Disruptions in taste and smell have emerged as a Covid-19 symptom. However, these sensory impairments can occur for several reasons other than Covid-19. Sometimes these impairments are temporary and not serious, such as may occur with the common cold or flu. At other times, the causes of loss of smell and taste can be long-term or even permanent. It does not always mean that it is serious. For example, the sense of taste and smell diminishes with age. However, there are instances where the loss of taste and smell may be symptoms of severe and even life-threatening diseases.
Sensory Impairments or The Loss of Smell and Taste
By Pierre Mouchette | Bits-n-Pieces
How Do Taste And Smell Work?
Like all senses, taste and smell are possible through specialized receptors. The olfactory receptors in the nose are stimulated by airborne chemicals that enter the nose. These receptors then send signals to the brain, where it is perceived as odors. Similarly, chemicals that dissolve in the saliva within the mouth stimulate the taste buds. These receptors send signals to the brain, which are perceived as particular tastes.
It is important to remember that smell and taste are linked. Chemicals released during chewing may stimulate the taste buds and the smell receptors in the nose. It can heighten the sense of taste. Therefore when the smell is compromised, taste sensitivity is reduced, and vice versa. Thus a problem with one sense impacts the other, although there may be no concomitant disorder of the other senses.
Different medical terms describe a loss of taste or smell.
Causes of Loss of Taste and Smell
There are various causes of sensory impairments. Losses of taste and smell may be partial or complete. The latter is less common. Sometimes one sense may be diminished while there is a complete loss of the other. For example, the reduced taste can occur with a total loss of smell or vice versa. Given the COVID-19 pandemic, it is crucial to seek immediate medical attention when loss of taste or smell arises. COVID-19 has to be excluded as a possible cause.
Age: The olfactory receptors in the nose and taste buds in the mouth decrease in number as we age. It causes a gradual reduction in taste and smell and is more noticeable in seniors. Sweet and salty flavors are often reported as impaired. The dulling of these senses may not cause any significant disruption, but sometimes other chronic diseases can further compromise smell and taste.
Allergies: These are common causes of loss of smell or taste. The inflammation arises when the body’s immune system overreacts to harmless substances (allergens). The inflammation disrupts the function of the taste and smell receptors. Excessive mucus production in the nose also occurs, which is seen as a runny nose or nasal congestion. It causes an obstruction that limits the interaction between airborne chemicals and smell receptors, thereby diminishing the sense of smell.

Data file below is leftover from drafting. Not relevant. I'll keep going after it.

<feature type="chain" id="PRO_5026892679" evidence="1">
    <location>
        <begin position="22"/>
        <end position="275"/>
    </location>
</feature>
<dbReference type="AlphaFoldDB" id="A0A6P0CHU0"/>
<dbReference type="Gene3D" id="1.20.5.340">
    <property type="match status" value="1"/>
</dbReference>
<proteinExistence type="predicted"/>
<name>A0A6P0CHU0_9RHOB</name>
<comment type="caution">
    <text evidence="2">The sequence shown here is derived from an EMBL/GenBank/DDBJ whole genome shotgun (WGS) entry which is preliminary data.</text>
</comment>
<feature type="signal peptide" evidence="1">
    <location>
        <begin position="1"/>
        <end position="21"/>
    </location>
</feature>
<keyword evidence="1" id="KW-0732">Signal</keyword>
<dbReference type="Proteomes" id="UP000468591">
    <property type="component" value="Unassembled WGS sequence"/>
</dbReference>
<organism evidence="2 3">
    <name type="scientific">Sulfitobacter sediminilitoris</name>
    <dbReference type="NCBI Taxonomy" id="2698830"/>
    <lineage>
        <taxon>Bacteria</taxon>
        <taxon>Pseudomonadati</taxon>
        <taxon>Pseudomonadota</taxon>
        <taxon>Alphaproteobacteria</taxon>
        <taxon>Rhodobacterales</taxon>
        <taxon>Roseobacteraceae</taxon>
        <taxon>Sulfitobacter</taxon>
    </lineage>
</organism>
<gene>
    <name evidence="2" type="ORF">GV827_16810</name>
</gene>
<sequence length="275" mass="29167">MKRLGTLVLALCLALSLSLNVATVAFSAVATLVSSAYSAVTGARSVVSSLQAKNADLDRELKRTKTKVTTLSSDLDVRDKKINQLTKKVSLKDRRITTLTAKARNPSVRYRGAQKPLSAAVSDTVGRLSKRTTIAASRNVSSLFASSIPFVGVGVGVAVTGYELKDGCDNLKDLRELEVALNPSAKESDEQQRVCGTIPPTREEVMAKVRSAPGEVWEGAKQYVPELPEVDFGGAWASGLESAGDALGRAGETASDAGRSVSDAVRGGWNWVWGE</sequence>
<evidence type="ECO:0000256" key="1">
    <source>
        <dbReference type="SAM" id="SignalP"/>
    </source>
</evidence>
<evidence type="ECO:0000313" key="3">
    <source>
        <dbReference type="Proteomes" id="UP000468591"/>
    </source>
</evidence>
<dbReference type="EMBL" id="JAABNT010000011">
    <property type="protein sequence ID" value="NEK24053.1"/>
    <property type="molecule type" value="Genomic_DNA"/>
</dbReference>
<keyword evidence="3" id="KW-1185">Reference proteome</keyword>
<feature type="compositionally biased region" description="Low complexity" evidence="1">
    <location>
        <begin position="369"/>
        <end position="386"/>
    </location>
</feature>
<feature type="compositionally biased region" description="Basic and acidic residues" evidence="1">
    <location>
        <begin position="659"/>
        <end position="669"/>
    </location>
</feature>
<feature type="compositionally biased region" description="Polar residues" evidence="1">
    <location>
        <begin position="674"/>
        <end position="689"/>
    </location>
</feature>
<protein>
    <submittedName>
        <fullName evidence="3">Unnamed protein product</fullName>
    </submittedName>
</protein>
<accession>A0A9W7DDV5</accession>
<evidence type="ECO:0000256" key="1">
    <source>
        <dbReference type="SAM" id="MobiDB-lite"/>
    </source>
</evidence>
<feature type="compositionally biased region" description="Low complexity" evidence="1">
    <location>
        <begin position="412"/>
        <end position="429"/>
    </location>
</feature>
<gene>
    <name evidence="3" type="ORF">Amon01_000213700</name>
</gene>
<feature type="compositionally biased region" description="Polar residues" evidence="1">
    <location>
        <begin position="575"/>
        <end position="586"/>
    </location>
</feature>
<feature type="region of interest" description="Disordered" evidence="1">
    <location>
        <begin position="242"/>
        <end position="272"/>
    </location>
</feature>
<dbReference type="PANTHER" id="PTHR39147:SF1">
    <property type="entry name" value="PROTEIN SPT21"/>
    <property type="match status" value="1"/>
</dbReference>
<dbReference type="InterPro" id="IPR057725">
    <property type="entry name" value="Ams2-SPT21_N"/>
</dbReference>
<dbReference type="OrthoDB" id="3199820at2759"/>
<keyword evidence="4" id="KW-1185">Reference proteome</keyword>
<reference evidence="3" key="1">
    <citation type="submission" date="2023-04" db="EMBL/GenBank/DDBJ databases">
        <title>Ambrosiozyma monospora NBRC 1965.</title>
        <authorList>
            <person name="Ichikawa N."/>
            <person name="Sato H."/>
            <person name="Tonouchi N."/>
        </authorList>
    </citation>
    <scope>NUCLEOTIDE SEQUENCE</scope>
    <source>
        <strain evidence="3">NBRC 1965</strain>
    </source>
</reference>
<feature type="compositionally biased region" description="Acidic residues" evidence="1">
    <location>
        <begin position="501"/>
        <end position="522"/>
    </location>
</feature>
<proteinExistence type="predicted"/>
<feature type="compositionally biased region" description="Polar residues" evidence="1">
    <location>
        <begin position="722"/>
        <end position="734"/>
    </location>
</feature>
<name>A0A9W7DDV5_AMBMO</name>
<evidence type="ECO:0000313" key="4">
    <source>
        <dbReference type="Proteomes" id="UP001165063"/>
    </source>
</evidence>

Infections: Upper respiratory tract infections are one of the common causes of dulled taste and smell. It is frequently seen with the common cold and seasonal flu. This smell and taste impairment may also occur with a sinus or throat infection. These infections cause inflammation and excessive mucus production, which disrupts smell and taste. Always consult a medical professional if you have symptoms like loss of smell and taste, especially with a fever. Covid-19 infection can cause these symptoms.
Injury: Trauma can disrupt the functioning of smell receptors and taste buds. It may include physical, chemical, or electromagnetic trauma, as may occur with radiation therapy to the head or neck. Even injury to the head without involving the nose or mouth can result in loss of taste or smell. It may be seen with a traumatic head injury which can occur with vehicle accidents, falls, and a blow to the head from any cause.
Medication: Several drugs can affect the senses, like taste and smell. It is usually a side effect which means it is an unintended consequence. It can occur with prescription drugs or over-the-counter (OTC) medication. Among the drugs that can cause the loss of taste and smell, certain antibiotics and anti-hypertensives are common drugs that are known to result in this side effect. However, various other medications may also be responsible, including some antipsychotic drugs.
Neurological: Various neurological disorders can compromise the senses. These diseases may affect the proper functioning of receptors, the nerves that carry signals from receptors to the brain, and the brain centers where sensory impulses are processed. From Alzheimer’s and Bell’s palsy to multiple sclerosis and Parkinson’s disease, the loss of taste and smell may be a symptom of these neurological conditions. It can also occur with dementia. Sensory loss may also occur with diseases like diabetes, where elevated blood glucose levels can damage nerves.
Obstructions: Any obstruction, particularly of the nasal passages, can affect the sense of smell. It may also impair the sense of taste. Mucus congestion in the nose is a common cause seen with injury, infections, and allergies involving the nose. Foreign bodies in the nose (more common with children), nasal polyps, or a deviated septum may also obstruct the nasal passage and impact the sense of smell.
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